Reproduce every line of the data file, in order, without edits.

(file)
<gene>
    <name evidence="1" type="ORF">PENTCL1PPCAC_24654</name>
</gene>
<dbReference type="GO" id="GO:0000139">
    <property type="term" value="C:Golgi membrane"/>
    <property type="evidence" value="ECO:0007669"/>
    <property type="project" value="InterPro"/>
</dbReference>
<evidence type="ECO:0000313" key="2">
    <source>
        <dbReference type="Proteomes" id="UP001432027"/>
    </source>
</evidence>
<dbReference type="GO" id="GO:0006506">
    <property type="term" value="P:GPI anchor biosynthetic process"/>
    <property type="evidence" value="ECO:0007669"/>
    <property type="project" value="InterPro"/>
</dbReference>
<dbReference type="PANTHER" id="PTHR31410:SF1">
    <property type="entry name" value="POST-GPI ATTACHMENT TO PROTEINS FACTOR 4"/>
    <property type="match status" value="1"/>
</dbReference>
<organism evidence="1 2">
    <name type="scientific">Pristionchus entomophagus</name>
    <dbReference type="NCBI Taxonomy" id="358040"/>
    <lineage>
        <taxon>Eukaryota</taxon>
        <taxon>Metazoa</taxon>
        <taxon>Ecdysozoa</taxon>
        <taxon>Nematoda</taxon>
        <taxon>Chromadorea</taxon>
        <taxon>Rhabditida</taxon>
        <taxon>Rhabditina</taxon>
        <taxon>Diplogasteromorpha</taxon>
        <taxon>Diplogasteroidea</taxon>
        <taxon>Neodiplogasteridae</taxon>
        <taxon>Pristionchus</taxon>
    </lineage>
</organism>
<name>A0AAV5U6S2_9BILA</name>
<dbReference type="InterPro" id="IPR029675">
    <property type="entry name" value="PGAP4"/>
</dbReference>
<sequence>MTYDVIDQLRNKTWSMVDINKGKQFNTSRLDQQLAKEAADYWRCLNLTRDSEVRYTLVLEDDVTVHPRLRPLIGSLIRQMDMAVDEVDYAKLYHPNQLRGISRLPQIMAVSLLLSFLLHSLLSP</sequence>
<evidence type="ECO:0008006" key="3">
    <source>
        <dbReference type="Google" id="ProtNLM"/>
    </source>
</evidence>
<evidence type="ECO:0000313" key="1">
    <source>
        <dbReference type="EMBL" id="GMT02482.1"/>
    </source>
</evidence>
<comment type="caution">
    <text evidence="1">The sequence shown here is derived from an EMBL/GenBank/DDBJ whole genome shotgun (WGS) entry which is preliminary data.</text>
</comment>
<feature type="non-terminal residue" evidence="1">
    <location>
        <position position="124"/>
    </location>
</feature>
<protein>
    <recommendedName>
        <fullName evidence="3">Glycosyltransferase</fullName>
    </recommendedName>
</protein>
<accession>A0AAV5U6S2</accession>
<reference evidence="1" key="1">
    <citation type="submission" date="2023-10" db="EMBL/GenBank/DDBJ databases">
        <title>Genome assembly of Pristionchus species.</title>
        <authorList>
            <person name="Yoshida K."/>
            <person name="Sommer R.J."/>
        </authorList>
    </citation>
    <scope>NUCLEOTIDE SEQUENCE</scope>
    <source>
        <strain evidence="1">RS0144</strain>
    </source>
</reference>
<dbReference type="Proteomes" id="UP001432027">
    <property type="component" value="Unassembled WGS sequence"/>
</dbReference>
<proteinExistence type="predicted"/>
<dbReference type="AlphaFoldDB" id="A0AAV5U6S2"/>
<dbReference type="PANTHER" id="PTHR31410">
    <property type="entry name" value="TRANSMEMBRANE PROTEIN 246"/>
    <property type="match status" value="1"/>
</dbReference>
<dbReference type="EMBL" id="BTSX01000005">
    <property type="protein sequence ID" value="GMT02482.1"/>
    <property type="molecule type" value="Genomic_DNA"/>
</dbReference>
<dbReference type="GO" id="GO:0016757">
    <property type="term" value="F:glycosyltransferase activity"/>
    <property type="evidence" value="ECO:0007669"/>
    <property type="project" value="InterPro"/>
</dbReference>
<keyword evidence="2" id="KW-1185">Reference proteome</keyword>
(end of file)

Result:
<gene>
    <name evidence="1" type="ORF">PENTCL1PPCAC_24654</name>
</gene>
<dbReference type="GO" id="GO:0000139">
    <property type="term" value="C:Golgi membrane"/>
    <property type="evidence" value="ECO:0007669"/>
    <property type="project" value="InterPro"/>
</dbReference>
<evidence type="ECO:0000313" key="2">
    <source>
        <dbReference type="Proteomes" id="UP001432027"/>
    </source>
</evidence>
<dbReference type="GO" id="GO:0006506">
    <property type="term" value="P:GPI anchor biosynthetic process"/>
    <property type="evidence" value="ECO:0007669"/>
    <property type="project" value="InterPro"/>
</dbReference>
<dbReference type="PANTHER" id="PTHR31410:SF1">
    <property type="entry name" value="POST-GPI ATTACHMENT TO PROTEINS FACTOR 4"/>
    <property type="match status" value="1"/>
</dbReference>
<organism evidence="1 2">
    <name type="scientific">Pristionchus entomophagus</name>
    <dbReference type="NCBI Taxonomy" id="358040"/>
    <lineage>
        <taxon>Eukaryota</taxon>
        <taxon>Metazoa</taxon>
        <taxon>Ecdysozoa</taxon>
        <taxon>Nematoda</taxon>
        <taxon>Chromadorea</taxon>
        <taxon>Rhabditida</taxon>
        <taxon>Rhabditina</taxon>
        <taxon>Diplogasteromorpha</taxon>
        <taxon>Diplogasteroidea</taxon>
        <taxon>Neodiplogasteridae</taxon>
        <taxon>Pristionchus</taxon>
    </lineage>
</organism>
<name>A0AAV5U6S2_9BILA</name>
<dbReference type="InterPro" id="IPR029675">
    <property type="entry name" value="PGAP4"/>
</dbReference>
<sequence>MTYDVIDQLRNKTWSMVDINKGKQFNTSRLDQQLAKEAADYWRCLNLTRDSEVRYTLVLEDDVTVHPRLRPLIGSLIRQMDMAVDEVDYAKLYHPNQLRGISRLPQIMAVSLLLSFLLHSLLSP</sequence>
<evidence type="ECO:0008006" key="3">
    <source>
        <dbReference type="Google" id="ProtNLM"/>
    </source>
</evidence>
<evidence type="ECO:0000313" key="1">
    <source>
        <dbReference type="EMBL" id="GMT02482.1"/>
    </source>
</evidence>
<comment type="caution">
    <text evidence="1">The sequence shown here is derived from an EMBL/GenBank/DDBJ whole genome shotgun (WGS) entry which is preliminary data.</text>
</comment>
<feature type="non-terminal residue" evidence="1">
    <location>
        <position position="124"/>
    </location>
</feature>
<protein>
    <recommendedName>
        <fullName evidence="3">Glycosyltransferase</fullName>
    </recommendedName>
</protein>
<accession>A0AAV5U6S2</accession>
<reference evidence="1" key="1">
    <citation type="submission" date="2023-10" db="EMBL/GenBank/DDBJ databases">
        <title>Genome assembly of Pristionchus species.</title>
        <authorList>
            <person name="Yoshida K."/>
            <person name="Sommer R.J."/>
        </authorList>
    </citation>
    <scope>NUCLEOTIDE SEQUENCE</scope>
    <source>
        <strain evidence="1">RS0144</strain>
    </source>
</reference>
<dbReference type="Proteomes" id="UP001432027">
    <property type="component" value="Unassembled WGS sequence"/>
</dbReference>
<proteinExistence type="predicted"/>
<dbReference type="AlphaFoldDB" id="A0AAV5U6S2"/>
<dbReference type="PANTHER" id="PTHR31410">
    <property type="entry name" value="TRANSMEMBRANE PROTEIN 246"/>
    <property type="match status" value="1"/>
</dbReference>
<dbReference type="EMBL" id="BTSX01000005">
    <property type="protein sequence ID" value="GMT02482.1"/>
    <property type="molecule type" value="Genomic_DNA"/>
</dbReference>
<dbReference type="GO" id="GO:0016757">
    <property type="term" value="F:glycosyltransferase activity"/>
    <property type="evidence" value="ECO:0007669"/>
    <property type="project" value="InterPro"/>
</dbReference>
<keyword evidence="2" id="KW-1185">Reference proteome</keyword>